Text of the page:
evaluating integral

Dec 2009
103
0
Evaluate the integral by interpreting it in terms of areas.
37. \(\displaystyle \int^0_{-3} (1+\sqrt{9-x^2})*dx\)
the answer is \(\displaystyle 3+\frac{9}{4}*\pi\)
Where .. the heck did \(\displaystyle \pi\) come from?
I was trying to do
\(\displaystyle \frac{b-a}{n}\)
\(\displaystyle = \frac{-3-0}{n}\)
\(\displaystyle =\frac{-3}{n}\)

and then \(\displaystyle x_{i}\) as \(\displaystyle \frac{-3i}{n}-3\)
then plugging \(\displaystyle x_{i}\) into \(\displaystyle f(x)*dx\) then solving for the limit. It came out to be a super complicated root problem so I look in the back to see if I'm in the right track.. and theres a \(\displaystyle \pi\) in the answer...
I think I'm missing something here... how is this integral end up having a \(\displaystyle \pi\)?
 

matheagle

MHF Hall of Honor
Feb 2009
2,763
1,146
Write these as two integrals.
Integrating the 1 and plugging in your bounds will give you the 3.
Next integrate the second integral with the substitution of
\(\displaystyle x=3\sin u\) and see what you get.
 
Dec 2009
103
0
how did the sin come into this?
i don't see how the original function is of a trig graph
 

HallsofIvy

MHF Helper
Apr 2005
20,249
7,909
Evaluate the integral by interpreting it in terms of areas.
37. \(\displaystyle \int^0_{-3} (1+\sqrt{9-x^2})*dx\)
the answer is \(\displaystyle 3+\frac{9}{4}*\pi\)
Where .. the heck did \(\displaystyle \pi\) come from?
I was trying to do
\(\displaystyle \frac{b-a}{n}\)
\(\displaystyle = \frac{-3-0}{n}\)
\(\displaystyle =\frac{-3}{n}\)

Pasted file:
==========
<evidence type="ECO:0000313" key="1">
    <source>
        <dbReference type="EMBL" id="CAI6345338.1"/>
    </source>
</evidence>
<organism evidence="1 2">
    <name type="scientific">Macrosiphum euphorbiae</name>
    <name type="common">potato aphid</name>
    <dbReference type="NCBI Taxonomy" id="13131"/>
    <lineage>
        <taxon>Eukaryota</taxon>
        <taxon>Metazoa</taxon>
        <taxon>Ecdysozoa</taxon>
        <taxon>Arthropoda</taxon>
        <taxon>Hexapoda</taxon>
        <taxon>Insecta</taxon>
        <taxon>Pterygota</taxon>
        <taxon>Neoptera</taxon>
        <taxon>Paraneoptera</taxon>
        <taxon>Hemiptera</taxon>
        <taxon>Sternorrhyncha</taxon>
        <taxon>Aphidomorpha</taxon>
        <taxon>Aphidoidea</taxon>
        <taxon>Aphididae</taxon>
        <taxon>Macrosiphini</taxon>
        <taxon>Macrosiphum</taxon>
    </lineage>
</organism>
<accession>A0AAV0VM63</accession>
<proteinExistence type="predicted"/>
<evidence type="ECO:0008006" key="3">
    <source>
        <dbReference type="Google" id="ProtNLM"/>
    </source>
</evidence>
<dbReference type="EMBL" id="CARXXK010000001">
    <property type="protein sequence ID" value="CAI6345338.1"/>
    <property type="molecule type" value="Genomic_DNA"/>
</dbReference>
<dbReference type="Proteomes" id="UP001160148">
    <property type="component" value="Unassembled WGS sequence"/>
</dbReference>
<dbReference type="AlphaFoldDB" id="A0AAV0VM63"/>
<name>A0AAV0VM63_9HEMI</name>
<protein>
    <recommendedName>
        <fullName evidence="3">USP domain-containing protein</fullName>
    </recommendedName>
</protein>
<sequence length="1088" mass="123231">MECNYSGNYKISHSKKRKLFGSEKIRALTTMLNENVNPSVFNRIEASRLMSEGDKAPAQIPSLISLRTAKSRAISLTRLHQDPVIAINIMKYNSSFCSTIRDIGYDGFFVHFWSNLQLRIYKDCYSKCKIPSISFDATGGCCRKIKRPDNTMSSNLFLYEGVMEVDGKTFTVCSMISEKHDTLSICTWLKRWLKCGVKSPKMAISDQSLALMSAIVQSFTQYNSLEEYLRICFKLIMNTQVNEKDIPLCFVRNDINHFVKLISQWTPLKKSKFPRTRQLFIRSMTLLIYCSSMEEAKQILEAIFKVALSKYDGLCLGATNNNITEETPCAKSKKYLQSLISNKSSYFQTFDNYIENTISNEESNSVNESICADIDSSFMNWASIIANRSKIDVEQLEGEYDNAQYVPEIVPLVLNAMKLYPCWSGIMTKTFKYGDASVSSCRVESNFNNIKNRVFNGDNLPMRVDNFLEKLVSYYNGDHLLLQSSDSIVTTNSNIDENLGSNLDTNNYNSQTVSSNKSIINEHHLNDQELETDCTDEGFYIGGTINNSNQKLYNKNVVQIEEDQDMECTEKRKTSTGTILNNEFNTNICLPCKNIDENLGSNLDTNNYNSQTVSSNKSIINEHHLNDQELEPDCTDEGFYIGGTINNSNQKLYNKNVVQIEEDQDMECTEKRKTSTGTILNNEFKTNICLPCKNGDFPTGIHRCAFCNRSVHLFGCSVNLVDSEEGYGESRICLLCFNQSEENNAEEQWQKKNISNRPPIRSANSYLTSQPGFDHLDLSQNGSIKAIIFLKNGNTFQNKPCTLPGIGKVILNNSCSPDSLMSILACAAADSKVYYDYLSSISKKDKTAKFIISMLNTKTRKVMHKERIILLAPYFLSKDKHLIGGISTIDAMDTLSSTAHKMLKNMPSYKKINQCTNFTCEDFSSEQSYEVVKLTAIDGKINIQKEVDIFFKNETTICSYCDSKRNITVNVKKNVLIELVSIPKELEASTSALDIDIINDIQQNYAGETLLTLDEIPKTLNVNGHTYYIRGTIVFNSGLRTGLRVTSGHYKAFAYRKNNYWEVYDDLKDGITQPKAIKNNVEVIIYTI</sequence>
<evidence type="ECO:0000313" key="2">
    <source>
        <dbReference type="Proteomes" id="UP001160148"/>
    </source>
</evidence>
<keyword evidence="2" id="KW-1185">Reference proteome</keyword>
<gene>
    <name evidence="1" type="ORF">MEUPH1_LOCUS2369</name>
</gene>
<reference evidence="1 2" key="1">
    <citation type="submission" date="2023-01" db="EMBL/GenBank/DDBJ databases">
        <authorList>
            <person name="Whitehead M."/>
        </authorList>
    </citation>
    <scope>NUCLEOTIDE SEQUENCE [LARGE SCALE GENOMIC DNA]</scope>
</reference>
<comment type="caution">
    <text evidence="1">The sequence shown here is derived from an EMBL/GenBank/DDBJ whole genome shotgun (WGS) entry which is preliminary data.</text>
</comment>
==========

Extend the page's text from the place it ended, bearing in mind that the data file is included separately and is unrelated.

and then \(\displaystyle x_{i}\) as \(\displaystyle \frac{-3i}{n}-3\)
then plugging \(\displaystyle x_{i}\) into \(\displaystyle f(x)*dx\) then solving for the limit. It came out to be a super complicated root problem so I look in the back to see if I'm in the right track.. and theres a \(\displaystyle \pi\) in the answer...
I think I'm missing something here... how is this integral end up having a \(\displaystyle \pi\)?
The key to this problem is "Evaluate the integral by interpreting it in terms of areas.
\(\displaystyle \int^0_{-3} (1+\sqrt{9-x^2})*dx= \int_{-3}^0 1 dx+ \int_{-3}^0 \sqrt{9- x^2}dx\)

We can interpret the first integral as the area under the line y= 1 between x= -3 and 0. That is the area of a rectangle with width 3 and height 1.

Squaring both sides of \(\displaystyle y= \sqrt{9- x^2}\) gives \(\displaystyle y^2= 9- x^2\) or \(\displaystyle x^2+ y^2= 9\), a circle with center at (0, 0) and radius 3. The square root is the upper half of that and from -3 to 0 gives the upper left quadrant. That integral is 1/4 the area of circle of radius 3. (That's where the "\(\displaystyle \pi\)" comes in.)